How can this happen? Unauthorized access again!

(United States) #1

What the heck is going on here? You all have helped me secure this system and yet suddenly we have new unauthorized calls. How is this possible, why do the logs not show the call details?

We have:
IP Auth enabled and these calls have the tech ID prepended.
The extension has a 256b password.
fail2ban and firewall are enabled

The log entries for these calls only show following with no other details.

  1. full-20201005:[2020-10-03 02:57:57] VERBOSE[23860][C-00001ddb] pbx.c: Executing [s@macro-user-callerid:1] Set(“PJSIP/205-00000763”, “TOUCH_MONITOR=1601715477.1891”) in new stack

  2. full-20201005:[2020-10-03 02:58:58] VERBOSE[23860][C-00001ddb] pbx.c: Executing [s@crm-hangup:4] NoOp(“PJSIP/205-00000763”, “MASTER CHANNEL: 1601715477.1891 = 1601715477.1891”) in new stack


Is that the entire contents of full-20201005 from 02:57:00 through 02:59:00 ? If not, please post the unfiltered log for that time period.

(United States) #4

I went to verify and, yes, that is all the log shows for full-20201005 from 02:57:00 through 02:59:00.


If you make a call from ext. 205, does it get logged normally?

What do the CDR records show for that period?

What is the last entry in full-20201005 prior to 02:57:00 ?

(Tom Ray) #6

Is extensions_custom.conf empty? Or at least contains only things you put in it?

(United States) #7

Wrong pastebin and wrong notes. Try this again. Here is a log of one of the unauthorized calls.

(Tom Ray) #8

How is this an unauthorized call? I mean this went through the dialplan like a call that authed just fine. Are you seeing this extension registered with an IP it shouldn’t be? Are you seeing a lot of these calls? Do you have the responsive firewall enabled?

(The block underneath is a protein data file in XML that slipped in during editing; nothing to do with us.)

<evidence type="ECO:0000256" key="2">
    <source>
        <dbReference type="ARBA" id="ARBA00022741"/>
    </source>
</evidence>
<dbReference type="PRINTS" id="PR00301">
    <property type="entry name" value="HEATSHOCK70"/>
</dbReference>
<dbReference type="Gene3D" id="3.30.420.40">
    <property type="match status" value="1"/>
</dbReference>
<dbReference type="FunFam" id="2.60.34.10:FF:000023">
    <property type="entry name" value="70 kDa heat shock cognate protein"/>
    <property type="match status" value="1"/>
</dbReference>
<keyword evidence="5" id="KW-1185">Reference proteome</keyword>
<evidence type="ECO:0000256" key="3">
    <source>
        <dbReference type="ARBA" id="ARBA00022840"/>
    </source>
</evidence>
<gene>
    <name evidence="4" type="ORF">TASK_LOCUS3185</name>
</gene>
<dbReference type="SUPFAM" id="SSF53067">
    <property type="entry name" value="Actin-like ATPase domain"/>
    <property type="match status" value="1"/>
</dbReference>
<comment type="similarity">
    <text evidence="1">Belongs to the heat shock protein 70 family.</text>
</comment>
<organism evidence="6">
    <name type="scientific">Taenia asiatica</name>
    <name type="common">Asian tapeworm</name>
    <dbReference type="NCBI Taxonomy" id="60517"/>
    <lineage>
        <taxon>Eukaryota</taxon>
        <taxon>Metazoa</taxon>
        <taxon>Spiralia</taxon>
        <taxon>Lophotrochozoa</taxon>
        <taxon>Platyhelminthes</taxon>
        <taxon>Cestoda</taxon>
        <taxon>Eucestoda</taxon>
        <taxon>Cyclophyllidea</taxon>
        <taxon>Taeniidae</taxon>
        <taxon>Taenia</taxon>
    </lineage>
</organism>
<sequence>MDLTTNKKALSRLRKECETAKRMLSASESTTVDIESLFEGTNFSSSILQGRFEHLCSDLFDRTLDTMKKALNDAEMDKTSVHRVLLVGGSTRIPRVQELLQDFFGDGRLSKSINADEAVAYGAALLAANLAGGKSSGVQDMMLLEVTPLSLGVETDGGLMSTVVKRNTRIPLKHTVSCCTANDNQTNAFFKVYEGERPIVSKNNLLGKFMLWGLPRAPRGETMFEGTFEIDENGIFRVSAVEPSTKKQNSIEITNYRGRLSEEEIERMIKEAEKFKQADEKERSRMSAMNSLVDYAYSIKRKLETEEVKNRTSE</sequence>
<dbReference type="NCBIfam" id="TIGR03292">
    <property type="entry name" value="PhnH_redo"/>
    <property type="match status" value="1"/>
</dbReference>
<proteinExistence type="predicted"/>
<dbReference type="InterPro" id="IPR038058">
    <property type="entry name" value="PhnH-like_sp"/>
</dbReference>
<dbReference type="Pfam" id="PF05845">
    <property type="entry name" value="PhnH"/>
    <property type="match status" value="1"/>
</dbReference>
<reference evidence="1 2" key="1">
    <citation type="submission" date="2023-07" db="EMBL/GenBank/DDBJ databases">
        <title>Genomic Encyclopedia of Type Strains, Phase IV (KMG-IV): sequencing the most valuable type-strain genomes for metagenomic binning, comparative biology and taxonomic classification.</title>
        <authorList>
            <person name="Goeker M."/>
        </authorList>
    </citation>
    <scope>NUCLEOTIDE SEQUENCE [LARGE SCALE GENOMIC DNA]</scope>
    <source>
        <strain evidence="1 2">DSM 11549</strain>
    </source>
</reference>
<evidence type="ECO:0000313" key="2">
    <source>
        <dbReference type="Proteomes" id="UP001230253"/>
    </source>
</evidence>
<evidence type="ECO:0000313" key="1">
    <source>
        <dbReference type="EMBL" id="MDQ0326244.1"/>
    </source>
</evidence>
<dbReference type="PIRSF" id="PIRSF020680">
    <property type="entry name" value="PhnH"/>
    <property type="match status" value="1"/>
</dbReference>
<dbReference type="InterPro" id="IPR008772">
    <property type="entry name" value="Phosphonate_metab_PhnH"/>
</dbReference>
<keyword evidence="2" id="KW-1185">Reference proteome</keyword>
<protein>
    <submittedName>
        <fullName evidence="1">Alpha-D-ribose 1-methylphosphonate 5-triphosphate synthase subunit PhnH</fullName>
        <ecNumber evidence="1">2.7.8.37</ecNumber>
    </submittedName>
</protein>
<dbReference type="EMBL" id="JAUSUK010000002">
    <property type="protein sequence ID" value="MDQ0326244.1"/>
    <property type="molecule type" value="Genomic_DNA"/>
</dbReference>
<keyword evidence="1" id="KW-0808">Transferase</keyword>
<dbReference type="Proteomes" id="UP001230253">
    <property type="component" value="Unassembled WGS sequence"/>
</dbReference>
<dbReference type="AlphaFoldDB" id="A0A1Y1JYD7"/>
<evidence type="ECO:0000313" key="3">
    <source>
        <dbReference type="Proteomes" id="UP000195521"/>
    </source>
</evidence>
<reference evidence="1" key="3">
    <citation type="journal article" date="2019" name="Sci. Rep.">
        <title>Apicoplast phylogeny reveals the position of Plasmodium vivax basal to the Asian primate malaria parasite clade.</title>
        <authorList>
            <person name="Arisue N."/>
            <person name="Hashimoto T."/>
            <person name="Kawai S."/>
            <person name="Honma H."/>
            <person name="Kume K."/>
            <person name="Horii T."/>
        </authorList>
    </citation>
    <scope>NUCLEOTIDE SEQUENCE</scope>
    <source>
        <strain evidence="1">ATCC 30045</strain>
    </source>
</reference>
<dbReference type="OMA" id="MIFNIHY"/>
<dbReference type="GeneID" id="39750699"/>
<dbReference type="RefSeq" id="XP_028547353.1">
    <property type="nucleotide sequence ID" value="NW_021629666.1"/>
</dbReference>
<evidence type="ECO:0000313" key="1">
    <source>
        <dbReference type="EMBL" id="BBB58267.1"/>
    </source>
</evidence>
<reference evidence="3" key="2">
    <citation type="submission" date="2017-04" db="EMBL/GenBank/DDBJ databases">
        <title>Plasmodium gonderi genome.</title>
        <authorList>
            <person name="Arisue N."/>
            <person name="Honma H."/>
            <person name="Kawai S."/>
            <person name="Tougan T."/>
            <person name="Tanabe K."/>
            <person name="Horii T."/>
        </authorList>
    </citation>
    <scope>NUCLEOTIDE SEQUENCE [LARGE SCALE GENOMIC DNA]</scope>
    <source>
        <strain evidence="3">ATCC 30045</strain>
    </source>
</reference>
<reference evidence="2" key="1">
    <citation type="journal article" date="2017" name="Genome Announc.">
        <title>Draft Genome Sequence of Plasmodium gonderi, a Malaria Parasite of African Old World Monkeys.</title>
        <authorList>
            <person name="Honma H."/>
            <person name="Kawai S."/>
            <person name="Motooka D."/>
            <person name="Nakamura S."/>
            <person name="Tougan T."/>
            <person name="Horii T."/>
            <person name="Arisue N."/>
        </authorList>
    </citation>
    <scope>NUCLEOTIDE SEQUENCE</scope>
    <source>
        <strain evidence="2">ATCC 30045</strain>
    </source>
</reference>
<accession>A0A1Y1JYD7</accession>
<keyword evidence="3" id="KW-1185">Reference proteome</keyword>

Search the log for
Added contact 'sip:205
to see whether the attacker registered. If so, see where his IP address is and why it got through your firewall.

(United States) #10

Correct, it looks like a legit call from an approved IP but that is not one of my remotes. As you say, it appears that some IP has been allowed to make calls. How it can spoof my extension I do not understand. An I reading the log correctly that it was a call from Extension 205?

I have stopped and restarted the firewall and have not seen any odd calls since.

(United States) #11

Yes, a lot of them. I agree that it points at the firewall. I have stopped and restarted it and thus far nothing weird.

(United States) #12

Still have pirate calls after stopping and restarting firewall. Can anyone give advise here, I cannot see how an outside ip address can access my system.

Here is a log from a call last night, 5 minutes after the office closed.

(Lorne Gaetz) #13

Call traces for this issue are worthless, it just confirms what you know to be true. Based on the bare info provided, I would guess you have malicious users registering to SIP extensions. I assume your SIP extension secrets are secure, and I assume you’re using the Distro with a default Intrusion Detection config in place. That means your provisioning service is likely exposed to unstrusted traffic (and if you use tftp, that means hours/days at most between exploits) and your SIP service(s) are exposed to untrusted traffic.

You need a firewall, either external or the PBX firewall module (or both) and you need to configure it so there is NO untrusted traffic to your system.

(United States) #14

I agree. Just found that there is no password on the Trunk > PJSIP Settings. The systems uses IP authentication.

(Lorne Gaetz) #15

Trunk without a sip secret should have authentication set to ‘none’, sloppy config but unrelated to your exploit.